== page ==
Vanessa and Quiana, the two present-day “witnesses” in Twenty-Two Hours, not only discover the BPP’s and Genet’s history but also enter into a conversation about present conditions and their own representation. As in her earlier works (for instance the Mapping Journey Project) Khalili’s casting essentially builds on careful and collective thinking on representation. Scripted and edited in an “organic way” (as stressed by the artist’s sensibility toward her cast), her films materialize personal encounters in a sort of collective learning. For the artist, a mutual understanding of the editing process is central to providing a sense of orientation for all participants. Although the internal organization of Khalili’s films (the chronological shooting and editing processes) is directed toward clarity and transparency, the viewer experiences the works as fluid spaces that continuously shift authorial positions, confounding “witness” and “narrator,” information and interpretation.

Bouchra Khalili, The Mapping Journey Project, installation view, 2008-2011 [courtesy of the artist]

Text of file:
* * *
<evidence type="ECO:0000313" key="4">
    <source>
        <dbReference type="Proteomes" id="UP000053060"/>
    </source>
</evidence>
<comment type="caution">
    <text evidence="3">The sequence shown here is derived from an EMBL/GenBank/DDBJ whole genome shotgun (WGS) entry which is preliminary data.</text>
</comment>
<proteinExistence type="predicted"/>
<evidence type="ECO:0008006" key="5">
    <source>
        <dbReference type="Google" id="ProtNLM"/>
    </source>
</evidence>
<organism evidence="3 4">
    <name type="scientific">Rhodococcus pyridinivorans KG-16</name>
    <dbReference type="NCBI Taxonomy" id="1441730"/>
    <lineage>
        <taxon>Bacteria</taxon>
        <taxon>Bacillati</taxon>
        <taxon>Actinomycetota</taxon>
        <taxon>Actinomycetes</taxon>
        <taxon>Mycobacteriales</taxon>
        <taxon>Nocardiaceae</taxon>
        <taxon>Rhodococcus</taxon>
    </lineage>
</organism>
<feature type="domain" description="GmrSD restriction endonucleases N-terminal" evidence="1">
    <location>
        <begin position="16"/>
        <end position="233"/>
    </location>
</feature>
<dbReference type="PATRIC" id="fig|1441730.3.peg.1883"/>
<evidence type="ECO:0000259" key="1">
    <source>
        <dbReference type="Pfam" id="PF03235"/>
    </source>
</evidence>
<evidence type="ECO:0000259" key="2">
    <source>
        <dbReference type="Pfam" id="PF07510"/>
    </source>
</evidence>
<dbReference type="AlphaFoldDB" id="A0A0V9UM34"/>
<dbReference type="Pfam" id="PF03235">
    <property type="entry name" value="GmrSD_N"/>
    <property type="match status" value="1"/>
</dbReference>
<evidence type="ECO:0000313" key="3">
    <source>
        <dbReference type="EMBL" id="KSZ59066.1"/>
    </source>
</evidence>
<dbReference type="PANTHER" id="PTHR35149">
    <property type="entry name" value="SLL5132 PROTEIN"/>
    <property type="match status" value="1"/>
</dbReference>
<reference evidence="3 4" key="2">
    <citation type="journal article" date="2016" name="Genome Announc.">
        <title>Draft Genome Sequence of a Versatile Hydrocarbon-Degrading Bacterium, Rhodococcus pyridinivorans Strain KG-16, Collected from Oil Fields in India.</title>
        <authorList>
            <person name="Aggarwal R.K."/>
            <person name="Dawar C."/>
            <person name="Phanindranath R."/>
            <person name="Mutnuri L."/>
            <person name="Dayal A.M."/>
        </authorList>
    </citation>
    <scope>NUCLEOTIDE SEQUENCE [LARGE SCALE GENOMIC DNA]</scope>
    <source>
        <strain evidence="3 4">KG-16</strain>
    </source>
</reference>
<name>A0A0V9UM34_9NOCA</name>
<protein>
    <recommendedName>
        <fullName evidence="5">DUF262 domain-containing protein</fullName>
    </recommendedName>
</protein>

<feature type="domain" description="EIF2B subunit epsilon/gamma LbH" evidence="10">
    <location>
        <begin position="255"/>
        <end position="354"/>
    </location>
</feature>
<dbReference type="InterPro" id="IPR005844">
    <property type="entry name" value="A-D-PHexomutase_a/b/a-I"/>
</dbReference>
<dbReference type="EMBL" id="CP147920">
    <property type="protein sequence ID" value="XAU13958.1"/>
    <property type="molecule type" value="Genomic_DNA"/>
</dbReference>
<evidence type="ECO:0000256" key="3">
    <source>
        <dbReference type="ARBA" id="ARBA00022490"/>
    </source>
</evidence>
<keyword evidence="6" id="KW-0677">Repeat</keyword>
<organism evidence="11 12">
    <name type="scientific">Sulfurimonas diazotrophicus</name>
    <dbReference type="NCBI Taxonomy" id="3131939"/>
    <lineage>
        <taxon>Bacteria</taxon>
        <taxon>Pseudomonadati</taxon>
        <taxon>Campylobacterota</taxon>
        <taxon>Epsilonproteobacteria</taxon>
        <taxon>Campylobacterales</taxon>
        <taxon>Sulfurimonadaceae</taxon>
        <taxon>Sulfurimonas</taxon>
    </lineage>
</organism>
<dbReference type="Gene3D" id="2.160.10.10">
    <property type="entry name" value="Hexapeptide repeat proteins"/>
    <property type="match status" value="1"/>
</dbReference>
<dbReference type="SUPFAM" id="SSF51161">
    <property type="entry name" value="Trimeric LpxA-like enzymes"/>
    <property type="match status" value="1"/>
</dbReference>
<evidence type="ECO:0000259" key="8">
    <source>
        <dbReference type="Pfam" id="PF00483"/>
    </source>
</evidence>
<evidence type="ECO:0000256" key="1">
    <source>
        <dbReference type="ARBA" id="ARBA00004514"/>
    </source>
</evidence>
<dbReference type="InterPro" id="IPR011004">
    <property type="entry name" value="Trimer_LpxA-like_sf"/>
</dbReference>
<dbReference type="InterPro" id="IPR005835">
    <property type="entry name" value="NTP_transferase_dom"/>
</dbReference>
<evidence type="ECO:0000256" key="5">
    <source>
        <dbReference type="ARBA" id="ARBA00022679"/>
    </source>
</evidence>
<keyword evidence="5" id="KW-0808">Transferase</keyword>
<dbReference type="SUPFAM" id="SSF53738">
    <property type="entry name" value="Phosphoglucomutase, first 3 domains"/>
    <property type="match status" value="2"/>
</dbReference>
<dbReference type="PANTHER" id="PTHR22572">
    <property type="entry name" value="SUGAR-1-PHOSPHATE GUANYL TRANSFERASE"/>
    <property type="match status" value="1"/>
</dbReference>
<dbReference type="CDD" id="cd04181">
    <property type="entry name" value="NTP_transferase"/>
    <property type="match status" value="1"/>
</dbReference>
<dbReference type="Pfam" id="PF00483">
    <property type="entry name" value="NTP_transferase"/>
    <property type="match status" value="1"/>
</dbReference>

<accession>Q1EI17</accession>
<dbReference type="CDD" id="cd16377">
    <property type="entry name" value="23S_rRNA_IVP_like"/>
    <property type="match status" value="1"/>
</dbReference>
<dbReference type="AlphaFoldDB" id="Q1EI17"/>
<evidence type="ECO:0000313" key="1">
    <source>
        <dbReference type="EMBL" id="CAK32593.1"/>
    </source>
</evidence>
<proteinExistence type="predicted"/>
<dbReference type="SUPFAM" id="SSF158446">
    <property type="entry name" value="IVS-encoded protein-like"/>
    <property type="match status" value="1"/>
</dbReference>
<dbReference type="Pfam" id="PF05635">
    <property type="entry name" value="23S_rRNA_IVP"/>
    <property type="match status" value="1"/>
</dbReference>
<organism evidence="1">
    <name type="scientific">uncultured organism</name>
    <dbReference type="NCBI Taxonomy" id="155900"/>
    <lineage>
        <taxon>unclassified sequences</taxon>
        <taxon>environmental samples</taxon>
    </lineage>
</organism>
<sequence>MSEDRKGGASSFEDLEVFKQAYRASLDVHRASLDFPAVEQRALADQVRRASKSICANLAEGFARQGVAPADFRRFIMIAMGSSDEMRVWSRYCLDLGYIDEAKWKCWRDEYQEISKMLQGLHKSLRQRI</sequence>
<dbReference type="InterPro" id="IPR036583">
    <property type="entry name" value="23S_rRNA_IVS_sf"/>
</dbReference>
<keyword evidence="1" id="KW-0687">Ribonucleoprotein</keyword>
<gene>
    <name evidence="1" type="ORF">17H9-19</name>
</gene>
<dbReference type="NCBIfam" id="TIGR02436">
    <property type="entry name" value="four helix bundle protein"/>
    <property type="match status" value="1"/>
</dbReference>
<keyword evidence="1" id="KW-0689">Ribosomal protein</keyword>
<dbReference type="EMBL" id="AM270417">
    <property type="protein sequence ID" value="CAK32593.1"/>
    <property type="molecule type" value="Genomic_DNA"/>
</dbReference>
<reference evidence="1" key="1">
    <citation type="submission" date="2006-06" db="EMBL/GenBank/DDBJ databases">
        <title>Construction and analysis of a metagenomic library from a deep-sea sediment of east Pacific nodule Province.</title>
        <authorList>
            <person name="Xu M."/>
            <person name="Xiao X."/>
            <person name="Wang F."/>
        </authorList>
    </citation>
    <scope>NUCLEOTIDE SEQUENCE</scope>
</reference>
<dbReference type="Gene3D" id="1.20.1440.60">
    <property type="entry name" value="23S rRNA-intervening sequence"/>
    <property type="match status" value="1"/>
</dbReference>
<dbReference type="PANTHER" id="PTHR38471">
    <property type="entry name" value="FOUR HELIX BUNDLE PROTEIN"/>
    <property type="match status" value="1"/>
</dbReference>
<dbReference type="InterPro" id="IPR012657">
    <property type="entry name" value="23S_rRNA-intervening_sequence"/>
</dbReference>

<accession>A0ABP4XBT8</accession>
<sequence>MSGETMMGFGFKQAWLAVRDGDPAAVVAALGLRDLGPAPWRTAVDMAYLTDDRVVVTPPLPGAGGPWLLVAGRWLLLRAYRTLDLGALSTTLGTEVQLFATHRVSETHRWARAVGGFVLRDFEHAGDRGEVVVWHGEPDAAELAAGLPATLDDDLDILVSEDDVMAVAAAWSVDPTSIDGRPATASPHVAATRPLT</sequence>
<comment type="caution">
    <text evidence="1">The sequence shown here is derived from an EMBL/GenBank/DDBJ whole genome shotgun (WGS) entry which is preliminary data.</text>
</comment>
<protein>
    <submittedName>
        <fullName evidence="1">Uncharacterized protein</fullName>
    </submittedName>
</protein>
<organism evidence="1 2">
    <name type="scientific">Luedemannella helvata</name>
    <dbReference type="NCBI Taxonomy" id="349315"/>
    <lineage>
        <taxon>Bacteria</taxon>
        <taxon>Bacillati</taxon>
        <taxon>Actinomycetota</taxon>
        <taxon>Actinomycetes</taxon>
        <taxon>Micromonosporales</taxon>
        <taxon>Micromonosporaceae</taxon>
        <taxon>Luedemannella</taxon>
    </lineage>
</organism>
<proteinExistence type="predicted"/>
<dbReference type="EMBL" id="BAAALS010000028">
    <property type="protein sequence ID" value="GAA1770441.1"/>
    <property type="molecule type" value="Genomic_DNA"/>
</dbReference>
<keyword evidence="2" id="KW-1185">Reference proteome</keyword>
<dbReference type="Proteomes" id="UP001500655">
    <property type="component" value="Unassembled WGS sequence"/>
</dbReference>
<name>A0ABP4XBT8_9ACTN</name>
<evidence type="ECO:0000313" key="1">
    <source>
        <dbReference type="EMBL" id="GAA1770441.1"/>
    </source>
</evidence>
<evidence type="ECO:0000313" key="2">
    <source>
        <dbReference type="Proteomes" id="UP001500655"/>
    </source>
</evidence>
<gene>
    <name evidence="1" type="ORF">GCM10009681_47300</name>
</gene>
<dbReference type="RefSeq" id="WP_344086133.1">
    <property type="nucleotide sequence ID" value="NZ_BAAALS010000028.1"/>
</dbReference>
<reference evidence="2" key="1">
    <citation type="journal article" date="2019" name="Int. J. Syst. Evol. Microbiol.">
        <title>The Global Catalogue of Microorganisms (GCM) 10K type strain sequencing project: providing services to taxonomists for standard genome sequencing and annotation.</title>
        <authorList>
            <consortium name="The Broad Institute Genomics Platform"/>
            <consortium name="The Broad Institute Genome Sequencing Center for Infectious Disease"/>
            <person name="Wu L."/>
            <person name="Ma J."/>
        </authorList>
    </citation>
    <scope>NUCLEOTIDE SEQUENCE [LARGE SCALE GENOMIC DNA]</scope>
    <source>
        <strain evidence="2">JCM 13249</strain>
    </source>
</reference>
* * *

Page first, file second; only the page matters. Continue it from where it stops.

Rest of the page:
Marked by a seemingly irresolvable double status, the figure of the witness is caught between being both an object of information (or a “trace” to be read) and a narrating subject. This aporia regularly surfaces in contemporary art practices concerned with witnessing—for example, the work of Lebanese-British artist Lawrence Abu Hamdan. Although concerned with a different method and subject, Abu Hamdan engages with decolonial, counter-hegemonic knowledge production and community-making in his work, and he focuses on the material and political aspects of speech counteracting contemporary means of state policing. Abu Hamdan is part of Forensic Architecture, a research agency based at Goldsmiths, University of London. The agency’s “investigations” often take the shape of complex digital models that draw upon a multiplicity of sources and data sets, often in collaboration with nongovernmental organizations. In a previous issue of ART PAPERS, Rayya Badran noted that Abu Hamdan’s investigative sound installation Saydnaya (the missing 19db) (2017) “summons and synthesizes a confluence of voices, giving meaning to their silencing, and occupying the spaces in which they might echo.”2